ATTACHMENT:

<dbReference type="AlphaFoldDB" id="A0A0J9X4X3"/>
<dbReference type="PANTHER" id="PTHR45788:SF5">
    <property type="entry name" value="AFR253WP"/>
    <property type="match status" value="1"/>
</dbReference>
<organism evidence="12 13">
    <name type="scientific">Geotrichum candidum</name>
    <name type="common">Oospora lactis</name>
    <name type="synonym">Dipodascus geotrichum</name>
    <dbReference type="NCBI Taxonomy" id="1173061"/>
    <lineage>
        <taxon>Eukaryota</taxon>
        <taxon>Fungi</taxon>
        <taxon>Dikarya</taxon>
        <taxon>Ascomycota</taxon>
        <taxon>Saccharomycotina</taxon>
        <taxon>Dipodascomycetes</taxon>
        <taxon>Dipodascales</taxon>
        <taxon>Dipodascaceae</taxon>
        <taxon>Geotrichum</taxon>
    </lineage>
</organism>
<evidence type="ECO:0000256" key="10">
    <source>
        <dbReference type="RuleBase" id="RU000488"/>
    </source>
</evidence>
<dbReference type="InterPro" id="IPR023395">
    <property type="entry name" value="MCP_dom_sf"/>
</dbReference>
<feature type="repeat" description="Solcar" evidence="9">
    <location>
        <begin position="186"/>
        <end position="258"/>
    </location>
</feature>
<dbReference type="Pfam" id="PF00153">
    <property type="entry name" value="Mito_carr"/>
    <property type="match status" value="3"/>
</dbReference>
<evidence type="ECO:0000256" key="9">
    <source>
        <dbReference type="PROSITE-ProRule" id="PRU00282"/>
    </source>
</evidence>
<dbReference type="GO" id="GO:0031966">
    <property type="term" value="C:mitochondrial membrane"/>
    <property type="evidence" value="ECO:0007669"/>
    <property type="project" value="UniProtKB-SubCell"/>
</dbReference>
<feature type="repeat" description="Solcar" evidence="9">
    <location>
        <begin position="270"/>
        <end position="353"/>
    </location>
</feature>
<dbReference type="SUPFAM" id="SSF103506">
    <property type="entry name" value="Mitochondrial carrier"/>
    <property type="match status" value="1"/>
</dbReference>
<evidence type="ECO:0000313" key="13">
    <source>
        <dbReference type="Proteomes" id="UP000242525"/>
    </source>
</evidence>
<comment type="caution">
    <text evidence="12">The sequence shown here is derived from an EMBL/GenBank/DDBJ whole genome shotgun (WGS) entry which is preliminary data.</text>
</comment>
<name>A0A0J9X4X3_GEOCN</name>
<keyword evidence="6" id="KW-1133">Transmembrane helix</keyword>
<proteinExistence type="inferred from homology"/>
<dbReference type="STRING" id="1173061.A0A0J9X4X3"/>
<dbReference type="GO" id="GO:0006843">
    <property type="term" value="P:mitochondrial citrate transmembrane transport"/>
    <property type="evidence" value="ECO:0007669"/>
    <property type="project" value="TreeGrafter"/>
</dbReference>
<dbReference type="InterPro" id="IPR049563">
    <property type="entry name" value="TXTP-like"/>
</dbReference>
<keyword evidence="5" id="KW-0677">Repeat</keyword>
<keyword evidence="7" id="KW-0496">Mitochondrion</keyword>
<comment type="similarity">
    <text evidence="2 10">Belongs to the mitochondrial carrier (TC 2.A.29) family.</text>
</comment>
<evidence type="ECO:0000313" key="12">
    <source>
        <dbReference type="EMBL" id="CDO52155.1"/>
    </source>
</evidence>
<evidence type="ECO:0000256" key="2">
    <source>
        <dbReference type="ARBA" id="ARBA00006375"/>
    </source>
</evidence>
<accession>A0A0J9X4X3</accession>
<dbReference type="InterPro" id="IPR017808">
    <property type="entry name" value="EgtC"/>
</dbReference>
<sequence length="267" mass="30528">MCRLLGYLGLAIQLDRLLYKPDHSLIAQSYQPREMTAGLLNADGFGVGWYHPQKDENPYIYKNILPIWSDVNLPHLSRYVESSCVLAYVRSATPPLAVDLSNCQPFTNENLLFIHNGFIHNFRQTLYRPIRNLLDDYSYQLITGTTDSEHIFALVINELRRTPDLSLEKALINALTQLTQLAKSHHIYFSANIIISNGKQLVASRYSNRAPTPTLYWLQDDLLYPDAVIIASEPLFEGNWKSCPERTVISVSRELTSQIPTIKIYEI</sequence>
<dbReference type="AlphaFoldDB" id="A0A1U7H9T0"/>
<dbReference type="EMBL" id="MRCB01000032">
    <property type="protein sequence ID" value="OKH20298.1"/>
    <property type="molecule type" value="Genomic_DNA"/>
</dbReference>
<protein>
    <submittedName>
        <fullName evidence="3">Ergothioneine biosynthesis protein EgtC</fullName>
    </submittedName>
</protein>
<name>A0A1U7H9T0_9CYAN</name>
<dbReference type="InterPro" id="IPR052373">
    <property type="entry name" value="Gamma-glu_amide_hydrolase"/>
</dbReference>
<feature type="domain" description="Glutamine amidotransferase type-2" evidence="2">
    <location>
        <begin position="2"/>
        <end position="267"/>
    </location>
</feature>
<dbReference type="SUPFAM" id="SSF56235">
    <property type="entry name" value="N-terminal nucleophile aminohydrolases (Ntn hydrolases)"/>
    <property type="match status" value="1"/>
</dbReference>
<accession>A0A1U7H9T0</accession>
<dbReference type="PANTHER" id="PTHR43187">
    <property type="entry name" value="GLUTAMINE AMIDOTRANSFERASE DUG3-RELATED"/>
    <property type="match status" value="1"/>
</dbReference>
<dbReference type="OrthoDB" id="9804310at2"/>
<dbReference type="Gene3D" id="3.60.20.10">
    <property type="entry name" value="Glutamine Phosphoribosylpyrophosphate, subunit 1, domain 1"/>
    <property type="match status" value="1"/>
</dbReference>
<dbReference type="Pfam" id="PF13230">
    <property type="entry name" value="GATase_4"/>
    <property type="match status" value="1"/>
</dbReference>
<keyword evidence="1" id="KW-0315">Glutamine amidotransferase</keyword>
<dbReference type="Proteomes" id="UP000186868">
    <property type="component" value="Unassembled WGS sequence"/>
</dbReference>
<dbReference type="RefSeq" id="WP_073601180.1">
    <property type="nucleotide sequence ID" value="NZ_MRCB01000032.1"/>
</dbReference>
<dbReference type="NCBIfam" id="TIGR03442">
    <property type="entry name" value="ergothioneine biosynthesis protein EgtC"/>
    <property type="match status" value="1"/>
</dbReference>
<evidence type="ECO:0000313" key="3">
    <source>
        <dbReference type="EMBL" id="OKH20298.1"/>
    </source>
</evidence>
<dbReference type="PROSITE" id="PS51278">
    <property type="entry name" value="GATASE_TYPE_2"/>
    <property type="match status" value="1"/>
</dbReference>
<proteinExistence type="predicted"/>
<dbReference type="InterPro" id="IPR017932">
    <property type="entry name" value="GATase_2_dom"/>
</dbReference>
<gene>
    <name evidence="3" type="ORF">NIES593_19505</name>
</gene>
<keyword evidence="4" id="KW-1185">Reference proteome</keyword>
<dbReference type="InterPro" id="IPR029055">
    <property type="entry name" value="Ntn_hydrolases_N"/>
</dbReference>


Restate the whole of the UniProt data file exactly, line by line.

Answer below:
<dbReference type="AlphaFoldDB" id="A0A0J9X4X3"/>
<dbReference type="PANTHER" id="PTHR45788:SF5">
    <property type="entry name" value="AFR253WP"/>
    <property type="match status" value="1"/>
</dbReference>
<organism evidence="12 13">
    <name type="scientific">Geotrichum candidum</name>
    <name type="common">Oospora lactis</name>
    <name type="synonym">Dipodascus geotrichum</name>
    <dbReference type="NCBI Taxonomy" id="1173061"/>
    <lineage>
        <taxon>Eukaryota</taxon>
        <taxon>Fungi</taxon>
        <taxon>Dikarya</taxon>
        <taxon>Ascomycota</taxon>
        <taxon>Saccharomycotina</taxon>
        <taxon>Dipodascomycetes</taxon>
        <taxon>Dipodascales</taxon>
        <taxon>Dipodascaceae</taxon>
        <taxon>Geotrichum</taxon>
    </lineage>
</organism>
<evidence type="ECO:0000256" key="10">
    <source>
        <dbReference type="RuleBase" id="RU000488"/>
    </source>
</evidence>
<dbReference type="InterPro" id="IPR023395">
    <property type="entry name" value="MCP_dom_sf"/>
</dbReference>
<feature type="repeat" description="Solcar" evidence="9">
    <location>
        <begin position="186"/>
        <end position="258"/>
    </location>
</feature>
<dbReference type="Pfam" id="PF00153">
    <property type="entry name" value="Mito_carr"/>
    <property type="match status" value="3"/>
</dbReference>
<evidence type="ECO:0000256" key="9">
    <source>
        <dbReference type="PROSITE-ProRule" id="PRU00282"/>
    </source>
</evidence>
<dbReference type="GO" id="GO:0031966">
    <property type="term" value="C:mitochondrial membrane"/>
    <property type="evidence" value="ECO:0007669"/>
    <property type="project" value="UniProtKB-SubCell"/>
</dbReference>
<feature type="repeat" description="Solcar" evidence="9">
    <location>
        <begin position="270"/>
        <end position="353"/>
    </location>
</feature>
<dbReference type="SUPFAM" id="SSF103506">
    <property type="entry name" value="Mitochondrial carrier"/>
    <property type="match status" value="1"/>
</dbReference>
<evidence type="ECO:0000313" key="13">
    <source>
        <dbReference type="Proteomes" id="UP000242525"/>
    </source>
</evidence>
<comment type="caution">
    <text evidence="12">The sequence shown here is derived from an EMBL/GenBank/DDBJ whole genome shotgun (WGS) entry which is preliminary data.</text>
</comment>
<name>A0A0J9X4X3_GEOCN</name>
<keyword evidence="6" id="KW-1133">Transmembrane helix</keyword>
<proteinExistence type="inferred from homology"/>
<dbReference type="STRING" id="1173061.A0A0J9X4X3"/>
<dbReference type="GO" id="GO:0006843">
    <property type="term" value="P:mitochondrial citrate transmembrane transport"/>
    <property type="evidence" value="ECO:0007669"/>
    <property type="project" value="TreeGrafter"/>
</dbReference>
<dbReference type="InterPro" id="IPR049563">
    <property type="entry name" value="TXTP-like"/>
</dbReference>
<keyword evidence="5" id="KW-0677">Repeat</keyword>
<keyword evidence="7" id="KW-0496">Mitochondrion</keyword>
<comment type="similarity">
    <text evidence="2 10">Belongs to the mitochondrial carrier (TC 2.A.29) family.</text>
</comment>
<evidence type="ECO:0000313" key="12">
    <source>
        <dbReference type="EMBL" id="CDO52155.1"/>
    </source>
</evidence>
<evidence type="ECO:0000256" key="2">
    <source>
        <dbReference type="ARBA" id="ARBA00006375"/>
    </source>
</evidence>
<accession>A0A0J9X4X3</accession>
<dbReference type="InterPro" id="IPR017808">
    <property type="entry name" value="EgtC"/>
</dbReference>
<sequence length="267" mass="30528">MCRLLGYLGLAIQLDRLLYKPDHSLIAQSYQPREMTAGLLNADGFGVGWYHPQKDENPYIYKNILPIWSDVNLPHLSRYVESSCVLAYVRSATPPLAVDLSNCQPFTNENLLFIHNGFIHNFRQTLYRPIRNLLDDYSYQLITGTTDSEHIFALVINELRRTPDLSLEKALINALTQLTQLAKSHHIYFSANIIISNGKQLVASRYSNRAPTPTLYWLQDDLLYPDAVIIASEPLFEGNWKSCPERTVISVSRELTSQIPTIKIYEI</sequence>
<dbReference type="AlphaFoldDB" id="A0A1U7H9T0"/>
<dbReference type="EMBL" id="MRCB01000032">
    <property type="protein sequence ID" value="OKH20298.1"/>
    <property type="molecule type" value="Genomic_DNA"/>
</dbReference>
<protein>
    <submittedName>
        <fullName evidence="3">Ergothioneine biosynthesis protein EgtC</fullName>
    </submittedName>
</protein>
<name>A0A1U7H9T0_9CYAN</name>
<dbReference type="InterPro" id="IPR052373">
    <property type="entry name" value="Gamma-glu_amide_hydrolase"/>
</dbReference>
<feature type="domain" description="Glutamine amidotransferase type-2" evidence="2">
    <location>
        <begin position="2"/>
        <end position="267"/>
    </location>
</feature>
<dbReference type="SUPFAM" id="SSF56235">
    <property type="entry name" value="N-terminal nucleophile aminohydrolases (Ntn hydrolases)"/>
    <property type="match status" value="1"/>
</dbReference>
<accession>A0A1U7H9T0</accession>
<dbReference type="PANTHER" id="PTHR43187">
    <property type="entry name" value="GLUTAMINE AMIDOTRANSFERASE DUG3-RELATED"/>
    <property type="match status" value="1"/>
</dbReference>
<dbReference type="OrthoDB" id="9804310at2"/>
<dbReference type="Gene3D" id="3.60.20.10">
    <property type="entry name" value="Glutamine Phosphoribosylpyrophosphate, subunit 1, domain 1"/>
    <property type="match status" value="1"/>
</dbReference>
<dbReference type="Pfam" id="PF13230">
    <property type="entry name" value="GATase_4"/>
    <property type="match status" value="1"/>
</dbReference>
<keyword evidence="1" id="KW-0315">Glutamine amidotransferase</keyword>
<dbReference type="Proteomes" id="UP000186868">
    <property type="component" value="Unassembled WGS sequence"/>
</dbReference>
<dbReference type="RefSeq" id="WP_073601180.1">
    <property type="nucleotide sequence ID" value="NZ_MRCB01000032.1"/>
</dbReference>
<dbReference type="NCBIfam" id="TIGR03442">
    <property type="entry name" value="ergothioneine biosynthesis protein EgtC"/>
    <property type="match status" value="1"/>
</dbReference>
<evidence type="ECO:0000313" key="3">
    <source>
        <dbReference type="EMBL" id="OKH20298.1"/>
    </source>
</evidence>
<dbReference type="PROSITE" id="PS51278">
    <property type="entry name" value="GATASE_TYPE_2"/>
    <property type="match status" value="1"/>
</dbReference>
<proteinExistence type="predicted"/>
<dbReference type="InterPro" id="IPR017932">
    <property type="entry name" value="GATase_2_dom"/>
</dbReference>
<gene>
    <name evidence="3" type="ORF">NIES593_19505</name>
</gene>
<keyword evidence="4" id="KW-1185">Reference proteome</keyword>
<dbReference type="InterPro" id="IPR029055">
    <property type="entry name" value="Ntn_hydrolases_N"/>
</dbReference>